More times than I could ever remember, I’ve had buyers and sellers ask me about an abstract of title. Here in Iowa, the abstract is important in determining the saleability of land. Saleability in this context would be considered the ability of an owner or current titleholder being free to sell his or her ownership in land without any outstanding liens or financial encumbrances that could not be extinguished at the closing of the sale. At most sale closings, there are taxes to be brought current, mortgages to be paid off as well as any judgements outstanding against the titleholder. This is where the importance of having an abstract of title comes in. It contains all certified entries reflecting the current and previous ownerships as well as written proof that there is a true and accurate “chain” of legal events that affirms and certifies a true history of past and current ownership over the past 40 years.
Since I have been selling real estate likely before many trees were planted, I have in my possession several very old abstracts which I keep as a reminder of how tedious and time consuming an abstractor’s job was back before typewriters and computers were invented. Before the age of information, an abstractor was a person who would carefully check all recorded documents in the courthouse of the county where the property was located. Often times an abstract office was owned by an attorney who was fully familiar with land title laws. I’ve heard stories about attorneys who owned the abstract offices prior to the turn of the century. They would take their note pads to the courthouse, dig thru volumes of “big” books and come back to their offices and personally dictate over the shoulder of one of their stenographers as they carefully made hand written entries in the abstract. I can only imagine what that must have been like during Iowa’s sweltering summers with no electricity and of course no fans or air conditioning while someone was dictating over-the-shoulder long hand entries.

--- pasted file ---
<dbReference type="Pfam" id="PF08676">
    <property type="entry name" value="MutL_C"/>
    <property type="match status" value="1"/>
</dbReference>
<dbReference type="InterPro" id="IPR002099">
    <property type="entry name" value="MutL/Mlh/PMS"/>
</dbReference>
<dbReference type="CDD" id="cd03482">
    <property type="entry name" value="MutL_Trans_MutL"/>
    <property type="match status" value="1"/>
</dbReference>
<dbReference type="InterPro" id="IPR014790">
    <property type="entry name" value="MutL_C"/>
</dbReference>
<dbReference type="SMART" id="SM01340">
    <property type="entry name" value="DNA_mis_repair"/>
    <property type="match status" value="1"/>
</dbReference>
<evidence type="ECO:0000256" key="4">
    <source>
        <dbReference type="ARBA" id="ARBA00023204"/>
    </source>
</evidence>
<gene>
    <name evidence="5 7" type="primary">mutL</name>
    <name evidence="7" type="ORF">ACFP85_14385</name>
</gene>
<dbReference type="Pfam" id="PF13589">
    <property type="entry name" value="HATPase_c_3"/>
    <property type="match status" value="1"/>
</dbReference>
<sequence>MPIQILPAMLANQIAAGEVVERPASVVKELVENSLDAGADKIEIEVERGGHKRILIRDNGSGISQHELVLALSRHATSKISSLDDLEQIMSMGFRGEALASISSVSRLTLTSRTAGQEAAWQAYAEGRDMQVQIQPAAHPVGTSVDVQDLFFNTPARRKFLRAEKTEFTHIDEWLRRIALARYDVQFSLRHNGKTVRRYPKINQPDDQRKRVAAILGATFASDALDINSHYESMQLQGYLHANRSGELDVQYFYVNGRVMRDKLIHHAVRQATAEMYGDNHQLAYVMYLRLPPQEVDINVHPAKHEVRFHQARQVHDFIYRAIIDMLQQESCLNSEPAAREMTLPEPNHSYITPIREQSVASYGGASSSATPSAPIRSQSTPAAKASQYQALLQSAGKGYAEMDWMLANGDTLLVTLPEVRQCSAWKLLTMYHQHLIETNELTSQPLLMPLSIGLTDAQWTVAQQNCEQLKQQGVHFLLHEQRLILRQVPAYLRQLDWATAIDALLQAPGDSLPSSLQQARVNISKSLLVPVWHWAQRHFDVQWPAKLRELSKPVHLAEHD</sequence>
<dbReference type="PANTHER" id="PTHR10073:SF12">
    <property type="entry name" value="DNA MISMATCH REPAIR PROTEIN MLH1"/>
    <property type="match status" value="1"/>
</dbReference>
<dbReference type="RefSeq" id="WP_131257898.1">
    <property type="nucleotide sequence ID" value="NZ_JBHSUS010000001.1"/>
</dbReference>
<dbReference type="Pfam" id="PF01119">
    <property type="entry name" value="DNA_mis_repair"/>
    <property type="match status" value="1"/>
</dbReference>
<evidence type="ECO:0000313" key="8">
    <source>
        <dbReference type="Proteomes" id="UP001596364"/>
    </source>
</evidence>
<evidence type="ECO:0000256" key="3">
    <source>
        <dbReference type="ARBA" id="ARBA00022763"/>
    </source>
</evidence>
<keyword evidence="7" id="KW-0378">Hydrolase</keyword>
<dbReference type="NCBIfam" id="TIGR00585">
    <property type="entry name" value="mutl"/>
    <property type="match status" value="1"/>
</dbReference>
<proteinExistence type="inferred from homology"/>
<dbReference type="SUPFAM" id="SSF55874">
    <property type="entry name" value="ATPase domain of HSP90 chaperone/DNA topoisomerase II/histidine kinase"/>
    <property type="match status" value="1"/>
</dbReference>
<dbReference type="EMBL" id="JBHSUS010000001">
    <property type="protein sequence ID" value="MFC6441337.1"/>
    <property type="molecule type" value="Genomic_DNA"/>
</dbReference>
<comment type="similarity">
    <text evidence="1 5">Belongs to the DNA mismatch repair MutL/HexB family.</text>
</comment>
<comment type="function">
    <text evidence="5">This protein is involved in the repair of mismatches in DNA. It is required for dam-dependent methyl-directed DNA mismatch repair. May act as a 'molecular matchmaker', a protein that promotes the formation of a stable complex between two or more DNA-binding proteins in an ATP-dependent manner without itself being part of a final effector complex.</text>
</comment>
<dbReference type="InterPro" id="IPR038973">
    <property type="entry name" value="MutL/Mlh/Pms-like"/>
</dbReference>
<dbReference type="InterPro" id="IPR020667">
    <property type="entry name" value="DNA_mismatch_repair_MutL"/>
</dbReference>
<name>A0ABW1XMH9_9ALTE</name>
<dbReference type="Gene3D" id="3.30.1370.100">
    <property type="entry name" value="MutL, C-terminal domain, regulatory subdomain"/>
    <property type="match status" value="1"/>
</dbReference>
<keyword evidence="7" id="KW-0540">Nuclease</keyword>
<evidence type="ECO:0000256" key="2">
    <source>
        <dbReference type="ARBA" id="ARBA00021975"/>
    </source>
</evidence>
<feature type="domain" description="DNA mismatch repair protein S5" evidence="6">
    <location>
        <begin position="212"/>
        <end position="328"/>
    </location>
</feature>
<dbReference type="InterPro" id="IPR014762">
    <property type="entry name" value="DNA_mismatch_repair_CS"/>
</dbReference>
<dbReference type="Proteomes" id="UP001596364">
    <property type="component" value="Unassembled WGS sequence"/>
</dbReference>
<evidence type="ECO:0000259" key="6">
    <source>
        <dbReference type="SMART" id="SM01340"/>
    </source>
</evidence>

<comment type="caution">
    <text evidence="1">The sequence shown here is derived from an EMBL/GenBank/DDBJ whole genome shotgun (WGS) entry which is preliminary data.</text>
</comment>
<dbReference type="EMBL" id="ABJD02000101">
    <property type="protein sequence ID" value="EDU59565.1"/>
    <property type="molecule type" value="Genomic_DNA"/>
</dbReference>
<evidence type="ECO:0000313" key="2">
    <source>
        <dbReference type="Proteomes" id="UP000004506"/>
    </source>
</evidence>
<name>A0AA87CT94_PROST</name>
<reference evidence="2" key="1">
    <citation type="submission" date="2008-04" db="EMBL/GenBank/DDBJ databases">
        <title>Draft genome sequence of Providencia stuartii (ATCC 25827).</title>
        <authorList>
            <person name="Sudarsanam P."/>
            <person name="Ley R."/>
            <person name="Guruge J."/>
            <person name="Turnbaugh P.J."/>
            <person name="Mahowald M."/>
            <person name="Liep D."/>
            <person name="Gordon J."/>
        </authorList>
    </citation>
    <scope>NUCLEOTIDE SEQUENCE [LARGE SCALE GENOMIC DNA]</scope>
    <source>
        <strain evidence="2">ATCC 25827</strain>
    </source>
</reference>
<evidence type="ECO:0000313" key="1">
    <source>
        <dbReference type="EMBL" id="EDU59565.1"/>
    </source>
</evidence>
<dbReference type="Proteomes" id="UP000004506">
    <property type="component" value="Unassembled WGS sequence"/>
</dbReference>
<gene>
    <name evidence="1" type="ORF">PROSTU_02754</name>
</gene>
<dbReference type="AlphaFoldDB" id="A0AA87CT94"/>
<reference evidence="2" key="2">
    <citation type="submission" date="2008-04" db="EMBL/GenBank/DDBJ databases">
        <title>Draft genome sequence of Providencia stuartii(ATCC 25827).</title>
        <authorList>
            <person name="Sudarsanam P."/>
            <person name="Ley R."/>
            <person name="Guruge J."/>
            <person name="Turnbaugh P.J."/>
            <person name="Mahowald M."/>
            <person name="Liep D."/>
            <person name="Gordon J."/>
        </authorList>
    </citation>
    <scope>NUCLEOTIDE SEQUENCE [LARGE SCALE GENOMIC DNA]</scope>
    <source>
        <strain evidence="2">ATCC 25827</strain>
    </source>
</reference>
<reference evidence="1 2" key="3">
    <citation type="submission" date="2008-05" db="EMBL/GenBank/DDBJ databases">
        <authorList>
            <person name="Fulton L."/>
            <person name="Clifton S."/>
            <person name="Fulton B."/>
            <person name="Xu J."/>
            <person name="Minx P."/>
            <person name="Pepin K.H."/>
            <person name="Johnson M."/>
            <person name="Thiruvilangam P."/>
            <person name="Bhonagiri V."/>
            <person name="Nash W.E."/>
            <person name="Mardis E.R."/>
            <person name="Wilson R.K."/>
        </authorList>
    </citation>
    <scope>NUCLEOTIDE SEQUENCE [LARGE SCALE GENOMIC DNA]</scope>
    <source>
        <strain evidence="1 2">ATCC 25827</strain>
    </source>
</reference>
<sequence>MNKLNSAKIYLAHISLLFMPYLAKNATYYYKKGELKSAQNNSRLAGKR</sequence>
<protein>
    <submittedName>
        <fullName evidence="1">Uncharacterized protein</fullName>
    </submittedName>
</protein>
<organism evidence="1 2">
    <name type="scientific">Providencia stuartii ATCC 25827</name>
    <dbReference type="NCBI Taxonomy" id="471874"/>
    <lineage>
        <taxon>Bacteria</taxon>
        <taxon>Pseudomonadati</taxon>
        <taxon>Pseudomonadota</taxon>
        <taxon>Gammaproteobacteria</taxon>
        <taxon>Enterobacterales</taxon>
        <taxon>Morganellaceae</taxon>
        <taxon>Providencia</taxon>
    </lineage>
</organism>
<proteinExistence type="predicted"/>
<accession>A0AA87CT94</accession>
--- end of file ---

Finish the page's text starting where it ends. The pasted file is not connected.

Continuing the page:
I intended to be a bit more specific about abstracts of title, but I’ve discovered that I would be creating a very long article. I’ve seen photos of attorneys offices prior to 1900 and I can certainly say they had their days as well. If the pot-bellied stoves we not burning well enough, the stenographer’s fingers must have been numb, and if the high summer temperatures reached a blistering point, they must have done everything they could to keep from dripping sweat on their parchment-like papers.
We should be thankful how easy we have it sometimes. The photos I am posting are of an abstract of title that was certified by R. Valentine at 6:00 p.m., on the 4th day of June, 1881. He must have stayed late that night and re-read what he had dictated before signing it. Very old abstracts of title are quite interesting to read, especially some of the notations in the margins. Their handwriting was absolutely beautiful.